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George John Meyer M.D.

1927 - 2018 Obituary Condolences Gallery
George John Meyer M.D. Obituary
MEYER, George John, MD, died peacefully July 4, 2018, in hospice care at John Knox Village, Pompano Beach FL. He is survived by his adored and adoring wife, Marilyn Lucenta (Peters) Meyer; children G. Christian (Patricia) Meyer of Gainesville FL, Daniel C. Meyer of New Orleans LA, Rebecca (Glenn) West of Winston-Salem NC, stepson Robert E. DiSalvo of Juno Beach FL; grandchildren Jessica Nyegard (Jason) Schmidt of Tampa FL, Joshua (Melissa) Nyegard of Graniteville SC, Nicolas (Hannah) West of New Bern NC, Grace West of Chicago IL, Kirk (Kim) Dunn of Marietta GA; great-grandchildren Nicole, Hannah, Melanie, Matthew, Alexander, Makayla, Nathaniel; and dozens of nephews, nieces, and cousins. He was predeceased by his daughter Melanie Nyegard, his parents, his nine (older) siblings and their spouses, and two previous wives (Barbara nee Cline and Virginia nee Roosen). George was born in Bristol Connecticut, on May 25, 1927, the tenth child and fifth son of the Rev. Dr. and Mrs. George Jacob Meyer. He was salutatorian of his graduating class at Bristol High School, where he was an outstanding scholar, athlete, and student leader. Near the end of World War II, George volunteered to serve in the US Navy Hospital Corps. In 1948 George graduated magna cum laude and Phi Beta Kappa from Tufts College (now University), majoring in biology and chemistry, minoring in physics. After he received his MD degree from the University of Rochester School of Medicine and Dentistry in 1952, he fulfilled a one-year internship at North Carolina Baptist Hospital, Bowman Gray School of Medicine, Winston-Salem, NC, followed by five years of family medical practice in and near High Point, NC. He then spent three years of further training as a resident physician in radiology at the University of Miami, Jackson Memorial Hospital, Miami, FL. In 1961 Dr. Meyer joined the staff of Holy Cross Hospital in Fort Lauderdale where he worked for 30 years and was chairman of the Radiology Department for several years. Along with Robert Conti, MD, he founded and presided over Meyer and Conti, PA, which later became Radiologists of North Fort Lauderdale, PA, a 13-man group providing expert care to the patients of Holy Cross Hospital. He was also an Associate Professor on the Voluntary Faculty of the Radiology Department of the University of Miami School of Medicine. Early in his career at HCH, he became a member of the Greater Miami Radiological Society, and for a one-year term served as President of that organization. Dr. Meyer was a Diplomate of the American Board of Radiology and a life member of the American College of Radiology. In l969 he initiated, organized, and chaired the Stop Smoking! clinics in Broward County, in cooperation with Holy Cross Hospital, the American Cancer Society, the American Heart Association, and the American Lung Association. He directed noteworthy efforts to the general public, emphasizing information and dire warnings about the dangers of smoking. These endeavors were recognized, published, broadcast, and telecast nationally. During the summer of 1975 Dr. Meyer volunteered for a month with CARE Medico as the Radiologist of Belize City Hospital in Belize, Central America. In the 1980s he worked with Physicians for Social Responsibility (PSR) to help spread awareness of the world-wide catastrophic dangers of nuclear weapons. In 1985 International Physicians for the Prevention of Nuclear War (IPPNW) received the Nobel Peace Prize, and PSR was the USA affiliate of IPPNW. That achievement was probably his most cherished professional accomplishment. Dr. Meyer was an avid reader of many genres: current events, medical innovations, history, philosophy, poetry, science, humor (favorite author, William Shakespeare; favorite magazine, The New Yorker) He enjoyed the glories of nature, travel (especially cruising), classical music, opera, chess, bridge, movies, cooking, and word puzzles. His love of family was boundless, and he had a mordant sense of humor. Although raised in a fundamentalist Lutheran household, his extensive scientific studies and readings directed him, in later life, to abandon the tenets and myths of organized religions and to adopt rational secular humanistic principles. He was a highly moral man of impeccable integrity who had compassion for all of suffering humanity. He was a life member of the American Humanist Association and the Freedom from Religion Foundation. George's body will be cremated and his remains interred at South Florida National Cemetery in Lake Worth. Memorial donations can be made to one's . He has requested that there should be no funeral service.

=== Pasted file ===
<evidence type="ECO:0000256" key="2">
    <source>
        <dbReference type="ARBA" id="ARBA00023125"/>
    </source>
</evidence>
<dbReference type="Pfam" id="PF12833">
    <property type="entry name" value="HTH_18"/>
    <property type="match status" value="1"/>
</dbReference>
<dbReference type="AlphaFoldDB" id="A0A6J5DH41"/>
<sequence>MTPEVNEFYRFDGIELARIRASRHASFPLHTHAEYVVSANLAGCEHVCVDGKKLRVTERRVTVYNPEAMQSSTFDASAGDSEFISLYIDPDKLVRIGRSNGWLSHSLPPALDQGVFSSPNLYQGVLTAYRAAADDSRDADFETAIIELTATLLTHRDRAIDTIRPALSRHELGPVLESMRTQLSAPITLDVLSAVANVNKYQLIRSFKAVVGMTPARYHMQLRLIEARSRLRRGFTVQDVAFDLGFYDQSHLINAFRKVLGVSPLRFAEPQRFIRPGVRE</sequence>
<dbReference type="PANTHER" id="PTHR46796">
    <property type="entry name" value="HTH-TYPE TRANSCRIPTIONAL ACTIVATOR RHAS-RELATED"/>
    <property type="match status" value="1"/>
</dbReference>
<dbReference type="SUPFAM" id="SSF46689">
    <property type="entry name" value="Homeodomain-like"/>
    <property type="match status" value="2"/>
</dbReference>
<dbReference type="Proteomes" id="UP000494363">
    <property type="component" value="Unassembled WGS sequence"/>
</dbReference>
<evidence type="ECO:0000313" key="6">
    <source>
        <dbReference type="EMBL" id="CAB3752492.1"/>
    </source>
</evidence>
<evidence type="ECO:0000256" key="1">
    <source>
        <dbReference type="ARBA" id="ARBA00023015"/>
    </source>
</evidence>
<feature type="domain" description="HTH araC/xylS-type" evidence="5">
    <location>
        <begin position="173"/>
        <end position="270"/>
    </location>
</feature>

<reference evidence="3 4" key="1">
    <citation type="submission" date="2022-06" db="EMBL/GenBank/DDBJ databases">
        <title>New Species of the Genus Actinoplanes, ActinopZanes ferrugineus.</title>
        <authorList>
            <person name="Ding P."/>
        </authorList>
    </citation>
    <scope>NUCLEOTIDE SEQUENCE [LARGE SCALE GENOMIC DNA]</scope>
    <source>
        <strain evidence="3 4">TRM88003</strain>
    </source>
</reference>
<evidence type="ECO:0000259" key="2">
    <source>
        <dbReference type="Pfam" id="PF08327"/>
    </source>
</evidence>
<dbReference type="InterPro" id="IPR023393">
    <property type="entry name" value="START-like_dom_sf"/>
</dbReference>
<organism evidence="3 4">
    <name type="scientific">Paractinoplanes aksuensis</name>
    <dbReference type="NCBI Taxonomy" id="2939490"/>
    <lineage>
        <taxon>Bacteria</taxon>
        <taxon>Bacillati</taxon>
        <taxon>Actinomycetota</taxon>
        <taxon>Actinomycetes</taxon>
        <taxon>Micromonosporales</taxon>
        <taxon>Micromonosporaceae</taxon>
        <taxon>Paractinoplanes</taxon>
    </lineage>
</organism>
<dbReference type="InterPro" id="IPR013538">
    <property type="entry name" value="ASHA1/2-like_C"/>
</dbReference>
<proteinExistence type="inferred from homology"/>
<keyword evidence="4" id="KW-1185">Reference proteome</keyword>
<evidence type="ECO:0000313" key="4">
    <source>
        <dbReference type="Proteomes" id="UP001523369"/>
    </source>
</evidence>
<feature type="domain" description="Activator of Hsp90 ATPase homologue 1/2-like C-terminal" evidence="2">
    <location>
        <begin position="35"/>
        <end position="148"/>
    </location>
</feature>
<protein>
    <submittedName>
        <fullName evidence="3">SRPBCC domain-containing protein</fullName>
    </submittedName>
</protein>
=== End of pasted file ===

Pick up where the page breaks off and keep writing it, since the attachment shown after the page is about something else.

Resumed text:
Published in Sun-Sentinel from July 6 to July 8, 2018
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